James’ First Night Dive

James’ job required him to be on-call every few weekends and because of this diving during the day is not an option.  In order to stay sharp on our dive skills, we’ve decided to start making night diving part of our weekly routine (whenever possible).  This entry is about our first night dive and what we saw and experienced…


It was a bit chilly outside but James and I were excited to go diving.  Two days earlier James had picked out some really nice dive lights at Tsunami Scuba on Camp Foster, and he was anxious to test them out.  We slipped into our wet dive gear (I had done 5 dives throughout the day and James had earlier done some Stand-Up Paddle boarding in his gear)…such a miserable feeling!  After running through our pre-dive safety check, I reviewed our dive objectives and signaling procedures.  On came our dives lights and off we went down the steps and into the water.


We kicked out to where the reef dropped off and made our descend.  Our first task was to just relax and control our breathing.  Night diving can be a bit freaky so we just took a few moments to get comfortable….then we both turned off our lights.  To James’ surprise (and delight), there was enough ambient light for us to see each other and the basic contours of the reef underwater.  James enjoyed being in the dark so much in fact that he unexceptionally turned off his dive light a few times later on when we started going into deeper water.  To say the least, I was not too happy about this (thinking I had lost my husband ever time his light went out!) and motioned for him to leave the light on for the rest of the dive.


James Diving At The Ark Dive


After a few minutes of relaxing on the bottom, we turned our lights on and began to head south along the reef wall.  At first, I faintly heard what I thought were whales singing underwater.  As we got deeper, the noises became louder.  I wrote on my dive slate, “WHALE SINGING!” and then showed it to James.  He signaled back a big “OK” with his dive light and we continued our dive.


At one point, we spotted two cornetfish grouped together and when we approached they didn’t even try to swim away…in fact, they swam towards us.  I’m not sure if our dive light were attracting them or not but they came within an arms reach of both James and I.




After giving up hopes of seeing anything awesome (haha), like a cuttlefish or octopus, I decided to focus on the micro-fauna of the reef.  First I noticed hinge-beak shrimp staring out at James and I from within the coral.  On day dives, I never see these little guys, but at night they are everywhere!  It can be kind creepy seeing all their beady, little eyes staring at you!  I slowly maneuvered my camera into place a managed to get a few good pictures of them.


Hinge-Beak Shrimp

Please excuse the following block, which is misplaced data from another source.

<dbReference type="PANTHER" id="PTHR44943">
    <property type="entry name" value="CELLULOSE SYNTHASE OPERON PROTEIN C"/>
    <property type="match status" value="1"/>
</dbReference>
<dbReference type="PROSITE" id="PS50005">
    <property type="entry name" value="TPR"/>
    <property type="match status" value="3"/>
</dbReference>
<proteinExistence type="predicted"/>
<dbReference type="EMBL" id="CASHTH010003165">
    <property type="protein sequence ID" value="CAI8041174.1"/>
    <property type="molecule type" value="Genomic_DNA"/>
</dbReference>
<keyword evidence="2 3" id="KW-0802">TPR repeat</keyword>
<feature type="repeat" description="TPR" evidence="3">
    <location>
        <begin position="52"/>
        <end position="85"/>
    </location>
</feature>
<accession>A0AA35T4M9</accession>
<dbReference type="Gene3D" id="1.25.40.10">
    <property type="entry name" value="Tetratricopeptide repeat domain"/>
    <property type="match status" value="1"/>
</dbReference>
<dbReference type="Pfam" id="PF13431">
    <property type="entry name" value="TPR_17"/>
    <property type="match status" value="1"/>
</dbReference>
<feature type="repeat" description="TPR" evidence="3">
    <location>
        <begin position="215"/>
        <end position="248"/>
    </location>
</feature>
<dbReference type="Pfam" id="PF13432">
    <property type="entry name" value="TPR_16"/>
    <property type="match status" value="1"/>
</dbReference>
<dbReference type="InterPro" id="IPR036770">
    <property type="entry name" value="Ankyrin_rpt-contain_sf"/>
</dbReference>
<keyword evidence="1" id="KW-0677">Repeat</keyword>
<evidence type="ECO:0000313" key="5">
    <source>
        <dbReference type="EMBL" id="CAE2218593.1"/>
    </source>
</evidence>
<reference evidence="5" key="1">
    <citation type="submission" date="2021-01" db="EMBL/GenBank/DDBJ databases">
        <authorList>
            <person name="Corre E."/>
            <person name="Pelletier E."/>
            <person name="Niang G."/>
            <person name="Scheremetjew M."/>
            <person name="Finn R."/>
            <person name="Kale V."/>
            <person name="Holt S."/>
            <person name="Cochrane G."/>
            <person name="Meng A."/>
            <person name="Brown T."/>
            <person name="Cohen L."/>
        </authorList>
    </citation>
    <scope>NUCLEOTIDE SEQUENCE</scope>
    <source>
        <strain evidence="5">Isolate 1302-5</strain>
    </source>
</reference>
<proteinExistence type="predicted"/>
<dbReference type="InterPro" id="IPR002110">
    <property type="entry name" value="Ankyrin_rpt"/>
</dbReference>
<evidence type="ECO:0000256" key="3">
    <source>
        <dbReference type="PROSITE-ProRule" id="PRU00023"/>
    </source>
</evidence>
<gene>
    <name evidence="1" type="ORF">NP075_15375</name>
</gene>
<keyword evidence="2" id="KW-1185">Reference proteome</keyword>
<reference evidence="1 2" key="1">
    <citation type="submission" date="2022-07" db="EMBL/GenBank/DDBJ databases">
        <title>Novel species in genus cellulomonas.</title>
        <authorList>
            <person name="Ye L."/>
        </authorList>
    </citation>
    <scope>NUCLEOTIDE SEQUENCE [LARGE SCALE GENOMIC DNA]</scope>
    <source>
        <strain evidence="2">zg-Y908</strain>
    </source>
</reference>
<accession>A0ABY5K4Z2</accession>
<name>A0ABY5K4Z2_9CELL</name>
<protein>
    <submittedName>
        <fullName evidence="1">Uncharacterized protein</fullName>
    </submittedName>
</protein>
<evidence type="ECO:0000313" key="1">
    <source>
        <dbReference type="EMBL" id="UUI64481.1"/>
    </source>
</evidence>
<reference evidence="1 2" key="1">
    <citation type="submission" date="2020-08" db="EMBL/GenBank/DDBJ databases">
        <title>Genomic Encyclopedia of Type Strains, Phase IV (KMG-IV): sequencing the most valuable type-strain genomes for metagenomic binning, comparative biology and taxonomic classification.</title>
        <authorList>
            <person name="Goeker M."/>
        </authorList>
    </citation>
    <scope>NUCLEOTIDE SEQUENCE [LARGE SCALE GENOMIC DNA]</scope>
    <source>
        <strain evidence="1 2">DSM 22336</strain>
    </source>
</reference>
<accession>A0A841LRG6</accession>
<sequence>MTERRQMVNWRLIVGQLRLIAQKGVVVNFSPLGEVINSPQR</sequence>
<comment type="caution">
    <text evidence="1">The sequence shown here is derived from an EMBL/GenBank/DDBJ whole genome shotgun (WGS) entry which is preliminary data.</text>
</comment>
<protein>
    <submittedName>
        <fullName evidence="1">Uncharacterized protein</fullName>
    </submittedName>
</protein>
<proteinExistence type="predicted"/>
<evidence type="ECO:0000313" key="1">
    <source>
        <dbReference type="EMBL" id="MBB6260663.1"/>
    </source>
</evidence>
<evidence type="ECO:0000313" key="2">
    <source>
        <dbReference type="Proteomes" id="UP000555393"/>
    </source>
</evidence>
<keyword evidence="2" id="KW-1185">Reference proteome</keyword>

Next I came upon what I originally thought was some type of nudibranch – turns out it’s a type of flat worm that goes by the name Pseudobiceros hymanae.  I posted the photo of the supposed nudibranch on a prevalent the facebook group  “U.F.O.’s – Underwater Flying – Okinawa Scubadivers” asking if anyone knew the name.  To my delight Randy Birt responded back with the correct identification and also informed me that this type of flatworm was thought to be living in areas further to the south of Okinawa.  As he said in his post, “Can you say range extension?”  haha. I also had another fellow diver post the following link to show the flatworm swimming away from the reef (http://www.footagesearch.com/video_clips/NH10_170).  After having taken several pictures of it, I turned away from it to get my husband’s attention so he could see it.  When I turned back around the flat worm had completely disappeared!  At the time I thought, “Wow…That nudibranch sure moved quick.”  Now I know better!


Flat Worm – Pseudobiceros hymanaeh


As we neared our exit point, I noticed something that looked like a crab with some sort of crazy plants growing on its shell.  I slowly approached so as not to scare the mysterious creature.  Because my husband was running low on air, I quickly snapped some photos (most didn’t turn out!) and then we started our safety stop together.  After speaking with a fellow instructor, she told me I had seen a decorator crab with tube worms growing on its shell.  Below is a the best picture I took.


Decorator Crab With Tube Worms


Night diving is awesome, and I’ve learned more about several underwater creatures in the past week than I have in a long time!  James and I are planning to make some more night dives this coming Friday.  Our plan is to stay in the shallows for at least of of the dives to see if we can find another decorator crab (so I can get better photos) and other neat creatures.  I’ll keep you posted on what we find!